Lightning Protection Overview
Lightning protection is built into the majority of electrical specifications for new build projects, and for good reason. The primary risks identified by the latest British Standard, BSEN 62305 2011 are, “loss of human life” and “loss of service to the public”.
In simple terms a Lightning Protection System can be broken down into five main categories.
- An Air termination network to receive the strike.
- Bonded connections to items of exposed metalwork to equalise earth potentials and prevent dangerous flashover.
- Down conducting paths to carry the discharge from the air termination network to earth.
- An Earth termination network to offer a low resistance connection into the general mass of earth.
- Surge protection devices (SPDs) to reduce the effect of transient overvoltages entering a structure through its services.
A grid of traditional flat tape or solid circular conductors of either aluminium or copper are usually installed to provide an air termination network linked to a series of down conducting paths. PVC sheathed conductors and fixings are available in a range of colours to mask their presence.
Items of exposed metalwork are connected directly to the lightning protection system (including the main earthing terminal) to prevent dangerous flashover between two items of differing electrical potential. Alternatively under certain criteria, items such as roof plant can be isolated by the use of air terminals.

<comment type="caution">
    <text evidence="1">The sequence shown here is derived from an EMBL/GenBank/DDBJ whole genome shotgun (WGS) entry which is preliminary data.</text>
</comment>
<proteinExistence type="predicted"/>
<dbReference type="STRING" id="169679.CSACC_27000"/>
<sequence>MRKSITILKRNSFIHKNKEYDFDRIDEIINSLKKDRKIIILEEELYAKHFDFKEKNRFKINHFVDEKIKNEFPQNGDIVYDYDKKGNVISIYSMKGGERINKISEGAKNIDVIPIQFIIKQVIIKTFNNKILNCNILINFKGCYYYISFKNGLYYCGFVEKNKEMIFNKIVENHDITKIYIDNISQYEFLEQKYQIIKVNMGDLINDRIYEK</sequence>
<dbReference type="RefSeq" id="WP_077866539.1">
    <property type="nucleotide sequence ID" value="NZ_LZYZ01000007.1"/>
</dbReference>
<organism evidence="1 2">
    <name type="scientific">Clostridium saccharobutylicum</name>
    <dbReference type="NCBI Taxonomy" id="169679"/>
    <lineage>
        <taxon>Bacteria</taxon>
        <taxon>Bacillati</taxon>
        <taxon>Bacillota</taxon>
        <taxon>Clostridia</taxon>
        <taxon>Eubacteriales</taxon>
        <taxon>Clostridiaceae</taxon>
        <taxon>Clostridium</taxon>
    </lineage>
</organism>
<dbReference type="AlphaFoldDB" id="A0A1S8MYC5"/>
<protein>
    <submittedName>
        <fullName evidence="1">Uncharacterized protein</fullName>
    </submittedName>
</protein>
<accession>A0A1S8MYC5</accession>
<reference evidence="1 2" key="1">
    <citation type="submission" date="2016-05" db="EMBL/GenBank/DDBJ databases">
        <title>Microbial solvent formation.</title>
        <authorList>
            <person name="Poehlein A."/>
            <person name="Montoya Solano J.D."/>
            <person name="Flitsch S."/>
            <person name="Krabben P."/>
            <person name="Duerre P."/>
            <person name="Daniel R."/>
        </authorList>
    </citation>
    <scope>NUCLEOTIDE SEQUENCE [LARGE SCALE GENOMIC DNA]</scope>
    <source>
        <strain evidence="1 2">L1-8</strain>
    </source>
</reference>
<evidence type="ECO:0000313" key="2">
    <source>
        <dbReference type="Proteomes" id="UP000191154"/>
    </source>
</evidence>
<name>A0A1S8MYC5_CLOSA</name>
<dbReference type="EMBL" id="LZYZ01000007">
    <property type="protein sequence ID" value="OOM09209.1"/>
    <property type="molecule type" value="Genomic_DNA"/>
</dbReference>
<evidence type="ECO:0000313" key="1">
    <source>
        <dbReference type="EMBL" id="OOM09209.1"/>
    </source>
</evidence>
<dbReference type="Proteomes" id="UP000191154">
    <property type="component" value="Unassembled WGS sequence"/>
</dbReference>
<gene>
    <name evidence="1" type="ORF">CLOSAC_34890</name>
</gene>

At low level, copper conductor is installed from a test facility in the down conductor to an earth electrode, typically a 2.4m deep vertical driven rod surmounted by an inspection chamber or a copper lattice mat installed within a bed of conductive aggregate. Under certain circumstances it is necessary to link all down conductors with a buried ring conductor.
Where the requirements of BSEN 62305 permit and provided they are correctly designed into a lightning protection system by an ATLAS accredited designer, substantial metallic building components such as sheet roofing, architectural features, guttering, plant screens, etc, together with the steel framework, or steel reinforcing bars within a concrete structure are all acceptable for use as part of the lightning protection system negating the need for extensive visual traditional conductors.
Where external conductors are required they can be designed in at an early stage of the buildings conception and are regularly built into cavities, behind render and decretive curtain walling. In addition, conductors can be hidden by rain water pipes, installed below roofing tiles and beneath the surface of the increasingly popular ‘green’ and ‘brown’ eco style roofs.
In addition to structural protection, all services entering or leaving a structure and from any roof mounted equipment, must be provided with suitable surge protection devices (SPDs) to prevent transient overvoltages entering the structure as a result of a direct or indirect lightning strike